Updated: Feb 8
This may sound radical but I believe the concept of talent has caused untold damage to the human creative spirit. We are given messages from teachers, parents, family, friends, and "experts" throughout our lives that someone either has a talent for something or they don't and that's that. This idea shuts down creativity like nothing else. We will never know the body of work that wasn't created because of this mentality. The unpainted paintings, the music that wasn't composed, the unwritten books, etc. This is probably the main reason I'm driven to teach, to unlock and draw out those creations, to coax them out of the shut-down creative spirit, to fan those flames.
In fact, when my son was four he REALLY wanted to learn the piano and so I set about finding him a teacher. I found a highly recommended piano teacher and we set up an initial session after which she said, "he really doesn't present an aptitude for piano." HE WAS FOUR YEARS OLD!! And he had a lot of motivation and desire to learn it. What kind of teacher does that?? I ignored her of course and found him another wonderful teacher. He played for a few years, went on to other musical pursuits, and is now a Music Audio Production major in college. I'm sure you have your own "creativity shut down" stories too.
This limited notion of talent causes us to:
A) Not pursue anything that doesn't come easily and
B) Flounder about trying to find our "talents," which we think means something we are naturally good at without much practice or effort and which we may never find.
In fact, the Oxford definition of talent is, "a natural aptitude or skill." If you take it further, the definition of aptitude is, "a natural ability." Most of us think that something natural means it just flows. It's easy and effortless. We think that if we had this "effortless talent" it would just show up, make itself known, and all we'd have to do is execute whatever that talent is.
So there are at least two ways this concept trips us up, one is that we think it means that in order to possess talent, we should naturally be able to paint a gorgeous floral bouquet for example, or easily throw together an abstract painting that has good composition or a landscape that captivates us. The other is that we think that unless we possess this kind of talent, there is no point in trying, it will come to nothing and it's a waste of time.
Let's address the first issue and look at a deeper meaning for talent that is more helpful and comprehensive.
I always tell students "don't worry about talent, don't even think about it." If you have a strong desire to create; if you look at what I or others paint and you really desire to be able to create like that but in your own style and that feeling won't go away and is strong enough to drive you to act consistently then that is a huge part of building "talent." Talent is really just the result of skill building and intuition that comes from a lot of practice and work. Bob Ross says it beautifully:
My advice is either don't even consider talent and whether or not you have it, or redefine it for yourself and think of it more as a strong desire or yearning that will be the fuel for your creative engine. Another thing I say frequently to students is that if you have a strong desire to create then with enough determination you can develop the capability. So for our purposes, it's more helpful to redefine talent as:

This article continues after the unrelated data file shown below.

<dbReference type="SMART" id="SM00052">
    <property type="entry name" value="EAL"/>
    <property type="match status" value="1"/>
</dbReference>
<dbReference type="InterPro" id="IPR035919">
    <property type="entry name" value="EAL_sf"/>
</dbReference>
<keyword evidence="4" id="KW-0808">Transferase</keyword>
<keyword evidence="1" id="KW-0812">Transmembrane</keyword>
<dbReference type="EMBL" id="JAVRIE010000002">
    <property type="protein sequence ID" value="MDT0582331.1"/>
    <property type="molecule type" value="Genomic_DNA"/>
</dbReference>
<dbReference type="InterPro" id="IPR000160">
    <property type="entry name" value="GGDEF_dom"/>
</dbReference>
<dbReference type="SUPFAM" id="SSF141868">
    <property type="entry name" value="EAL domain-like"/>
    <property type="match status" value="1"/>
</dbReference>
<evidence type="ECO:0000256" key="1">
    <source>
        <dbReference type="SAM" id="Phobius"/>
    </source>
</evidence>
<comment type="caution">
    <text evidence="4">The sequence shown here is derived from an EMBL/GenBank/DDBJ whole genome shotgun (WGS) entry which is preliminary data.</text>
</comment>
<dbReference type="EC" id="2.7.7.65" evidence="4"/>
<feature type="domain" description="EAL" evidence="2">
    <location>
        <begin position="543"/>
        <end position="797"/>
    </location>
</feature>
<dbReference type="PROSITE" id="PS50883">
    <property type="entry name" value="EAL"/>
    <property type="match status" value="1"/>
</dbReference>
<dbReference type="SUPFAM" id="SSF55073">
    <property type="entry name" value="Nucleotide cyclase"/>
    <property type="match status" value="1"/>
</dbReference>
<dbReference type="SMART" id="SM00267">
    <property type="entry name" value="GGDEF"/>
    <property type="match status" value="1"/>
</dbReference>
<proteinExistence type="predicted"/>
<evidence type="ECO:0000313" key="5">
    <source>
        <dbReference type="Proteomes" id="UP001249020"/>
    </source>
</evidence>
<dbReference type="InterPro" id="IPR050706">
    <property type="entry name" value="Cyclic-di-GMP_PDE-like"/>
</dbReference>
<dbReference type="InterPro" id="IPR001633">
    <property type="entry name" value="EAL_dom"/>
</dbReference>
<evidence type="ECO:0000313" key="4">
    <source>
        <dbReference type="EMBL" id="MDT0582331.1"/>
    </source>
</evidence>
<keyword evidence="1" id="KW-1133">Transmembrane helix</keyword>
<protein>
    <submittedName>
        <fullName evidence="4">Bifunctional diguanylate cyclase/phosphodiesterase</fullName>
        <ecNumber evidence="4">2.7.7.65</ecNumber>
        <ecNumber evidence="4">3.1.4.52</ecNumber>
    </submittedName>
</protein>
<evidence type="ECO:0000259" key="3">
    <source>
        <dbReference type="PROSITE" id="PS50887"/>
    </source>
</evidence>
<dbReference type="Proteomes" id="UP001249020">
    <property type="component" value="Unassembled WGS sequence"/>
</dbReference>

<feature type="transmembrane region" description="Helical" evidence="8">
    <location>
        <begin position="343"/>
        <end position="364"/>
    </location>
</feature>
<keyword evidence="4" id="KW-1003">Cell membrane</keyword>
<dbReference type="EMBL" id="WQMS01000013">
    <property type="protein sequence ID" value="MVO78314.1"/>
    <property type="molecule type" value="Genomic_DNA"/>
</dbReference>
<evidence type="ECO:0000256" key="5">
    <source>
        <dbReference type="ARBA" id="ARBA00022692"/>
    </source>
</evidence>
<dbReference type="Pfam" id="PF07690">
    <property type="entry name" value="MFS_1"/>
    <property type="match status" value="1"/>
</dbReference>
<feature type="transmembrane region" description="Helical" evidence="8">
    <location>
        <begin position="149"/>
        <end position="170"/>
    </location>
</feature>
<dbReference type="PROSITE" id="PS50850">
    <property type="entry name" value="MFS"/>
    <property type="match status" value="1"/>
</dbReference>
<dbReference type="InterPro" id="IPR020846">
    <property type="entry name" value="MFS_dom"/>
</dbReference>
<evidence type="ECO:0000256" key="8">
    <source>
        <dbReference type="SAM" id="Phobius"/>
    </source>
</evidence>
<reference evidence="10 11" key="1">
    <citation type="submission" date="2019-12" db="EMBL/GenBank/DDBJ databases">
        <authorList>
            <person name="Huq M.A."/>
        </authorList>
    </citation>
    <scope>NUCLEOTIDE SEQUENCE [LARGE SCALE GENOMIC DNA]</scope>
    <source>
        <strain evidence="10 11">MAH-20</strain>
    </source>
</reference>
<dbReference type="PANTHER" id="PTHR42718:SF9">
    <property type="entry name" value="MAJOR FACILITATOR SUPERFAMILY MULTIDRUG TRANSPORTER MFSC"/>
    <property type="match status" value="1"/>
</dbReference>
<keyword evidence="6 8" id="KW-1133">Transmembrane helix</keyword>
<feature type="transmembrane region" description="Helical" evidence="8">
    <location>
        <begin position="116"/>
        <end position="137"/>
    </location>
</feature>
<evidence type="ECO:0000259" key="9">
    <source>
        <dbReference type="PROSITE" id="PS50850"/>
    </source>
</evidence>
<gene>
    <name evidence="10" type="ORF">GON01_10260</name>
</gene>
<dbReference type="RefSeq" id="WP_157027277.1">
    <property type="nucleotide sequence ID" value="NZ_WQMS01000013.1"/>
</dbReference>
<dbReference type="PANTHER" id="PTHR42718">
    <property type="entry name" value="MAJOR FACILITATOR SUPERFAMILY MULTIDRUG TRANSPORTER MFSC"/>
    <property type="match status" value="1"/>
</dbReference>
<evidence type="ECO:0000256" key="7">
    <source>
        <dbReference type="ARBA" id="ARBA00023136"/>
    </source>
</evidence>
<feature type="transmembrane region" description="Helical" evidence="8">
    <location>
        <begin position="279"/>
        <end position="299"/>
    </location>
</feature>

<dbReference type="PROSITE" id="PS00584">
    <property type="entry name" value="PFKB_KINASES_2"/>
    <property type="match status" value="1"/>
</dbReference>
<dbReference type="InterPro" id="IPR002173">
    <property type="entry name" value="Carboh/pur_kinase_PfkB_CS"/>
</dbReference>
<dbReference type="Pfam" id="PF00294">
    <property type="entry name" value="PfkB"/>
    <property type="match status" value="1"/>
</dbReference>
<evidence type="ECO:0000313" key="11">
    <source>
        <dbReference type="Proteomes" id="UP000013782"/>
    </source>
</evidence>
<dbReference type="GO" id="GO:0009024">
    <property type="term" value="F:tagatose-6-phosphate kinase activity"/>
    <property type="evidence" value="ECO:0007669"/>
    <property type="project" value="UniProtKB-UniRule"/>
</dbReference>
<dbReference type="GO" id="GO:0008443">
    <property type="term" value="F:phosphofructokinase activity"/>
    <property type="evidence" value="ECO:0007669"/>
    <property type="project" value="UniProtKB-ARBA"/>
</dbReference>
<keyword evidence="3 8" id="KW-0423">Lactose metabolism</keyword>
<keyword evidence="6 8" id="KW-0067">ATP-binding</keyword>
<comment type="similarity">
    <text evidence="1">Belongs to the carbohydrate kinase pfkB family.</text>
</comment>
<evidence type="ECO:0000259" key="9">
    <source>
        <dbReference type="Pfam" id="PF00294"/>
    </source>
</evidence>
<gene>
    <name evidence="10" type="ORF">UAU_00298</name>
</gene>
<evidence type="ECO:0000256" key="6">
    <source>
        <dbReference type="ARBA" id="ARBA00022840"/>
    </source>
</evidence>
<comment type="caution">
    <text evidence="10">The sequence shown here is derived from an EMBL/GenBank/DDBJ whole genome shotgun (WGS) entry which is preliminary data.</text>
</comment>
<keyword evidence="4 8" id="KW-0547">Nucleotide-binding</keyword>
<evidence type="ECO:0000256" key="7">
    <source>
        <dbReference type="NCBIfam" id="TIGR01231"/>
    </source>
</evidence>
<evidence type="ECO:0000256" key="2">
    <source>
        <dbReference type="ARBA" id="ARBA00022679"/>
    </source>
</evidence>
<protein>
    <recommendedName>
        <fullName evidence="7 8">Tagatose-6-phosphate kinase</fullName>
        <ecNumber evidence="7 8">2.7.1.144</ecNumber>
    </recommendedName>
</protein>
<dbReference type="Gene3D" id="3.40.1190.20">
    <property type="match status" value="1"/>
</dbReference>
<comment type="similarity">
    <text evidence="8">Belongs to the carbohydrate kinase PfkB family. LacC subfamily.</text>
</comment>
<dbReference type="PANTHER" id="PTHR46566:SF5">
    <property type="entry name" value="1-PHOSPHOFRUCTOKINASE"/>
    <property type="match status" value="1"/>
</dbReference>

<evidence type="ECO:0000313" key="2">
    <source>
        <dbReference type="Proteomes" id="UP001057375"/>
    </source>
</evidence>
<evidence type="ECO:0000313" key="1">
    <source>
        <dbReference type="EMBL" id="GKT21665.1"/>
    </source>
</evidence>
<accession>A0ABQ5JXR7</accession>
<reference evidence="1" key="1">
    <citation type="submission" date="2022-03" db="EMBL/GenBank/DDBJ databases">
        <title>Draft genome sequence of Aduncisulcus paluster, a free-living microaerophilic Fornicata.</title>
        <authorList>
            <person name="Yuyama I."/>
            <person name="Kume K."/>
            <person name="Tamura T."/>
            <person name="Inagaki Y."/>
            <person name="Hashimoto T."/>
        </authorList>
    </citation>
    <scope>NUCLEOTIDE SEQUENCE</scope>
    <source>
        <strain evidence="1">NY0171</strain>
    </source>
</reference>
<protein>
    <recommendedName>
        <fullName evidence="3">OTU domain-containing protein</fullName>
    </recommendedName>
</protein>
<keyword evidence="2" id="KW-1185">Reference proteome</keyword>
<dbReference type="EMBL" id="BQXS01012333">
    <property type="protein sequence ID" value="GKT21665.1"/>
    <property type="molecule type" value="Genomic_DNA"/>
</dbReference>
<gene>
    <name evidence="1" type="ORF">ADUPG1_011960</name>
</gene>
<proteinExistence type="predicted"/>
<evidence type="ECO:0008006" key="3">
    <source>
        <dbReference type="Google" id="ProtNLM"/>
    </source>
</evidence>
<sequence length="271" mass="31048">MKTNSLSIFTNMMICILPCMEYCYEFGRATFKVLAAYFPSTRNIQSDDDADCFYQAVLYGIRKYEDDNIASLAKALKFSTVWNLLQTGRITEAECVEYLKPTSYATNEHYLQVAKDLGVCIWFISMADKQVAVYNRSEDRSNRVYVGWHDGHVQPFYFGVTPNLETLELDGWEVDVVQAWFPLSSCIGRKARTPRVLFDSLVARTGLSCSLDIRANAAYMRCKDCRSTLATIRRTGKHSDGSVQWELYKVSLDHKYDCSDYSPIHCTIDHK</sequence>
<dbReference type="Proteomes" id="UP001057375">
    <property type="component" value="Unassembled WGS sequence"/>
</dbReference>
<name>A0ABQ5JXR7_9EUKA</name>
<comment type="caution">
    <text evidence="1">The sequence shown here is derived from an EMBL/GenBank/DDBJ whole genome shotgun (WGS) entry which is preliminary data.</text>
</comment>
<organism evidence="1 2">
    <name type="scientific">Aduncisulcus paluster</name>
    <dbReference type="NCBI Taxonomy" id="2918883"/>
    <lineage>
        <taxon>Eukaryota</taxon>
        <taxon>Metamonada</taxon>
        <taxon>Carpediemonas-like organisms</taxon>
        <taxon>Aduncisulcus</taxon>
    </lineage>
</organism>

A yearning to express that create that won't go away.
A feeling that you won't be complete or feel fulfilled if you don't pursue this thing in some way, shape, or form.
A strong desire for self-expression that comes from within you.
A strong attraction to color, texture, shape, pattern, or materials that just draws you in.
As Stephen King and Maya Angelou say:
If you reframe talent this way, the second issue of thinking that if "we don't have a natural aptitude then it's pointless to try" goes away because we aren't expecting "effortless talent." We know that the feelings bulleted above are just the beginning of the creative process. That it will take effort, time, practice, trial and error, lots of failure, and "ugly stages" of paintings before we like what we create. So, because we expect difficulty, we are less apt to quit and tell ourselves that we have no talent. Author Malcolm Gladwell refers to the “10 000-hour rule,” stating that the key to achieving true expertise in any skill is simply a matter of practicing, albeit in the correct way, for at least 10 000 hours. Well, we are having fun here, so we don't have to spend that much time but you get the idea.
Do things seem to come easier to some more than others? Does it seem like some people have a sense of color and composition more than we do? Maybe, but we don't really know because we don't know how much work, time, and practice they put in, they may have been drawing from a young age or grown up with artists - who knows? I leave you with Michelangelo and Picasso and hope that this article inspires you to get creating if you so desire! I welcome your comments below on this topic 😊.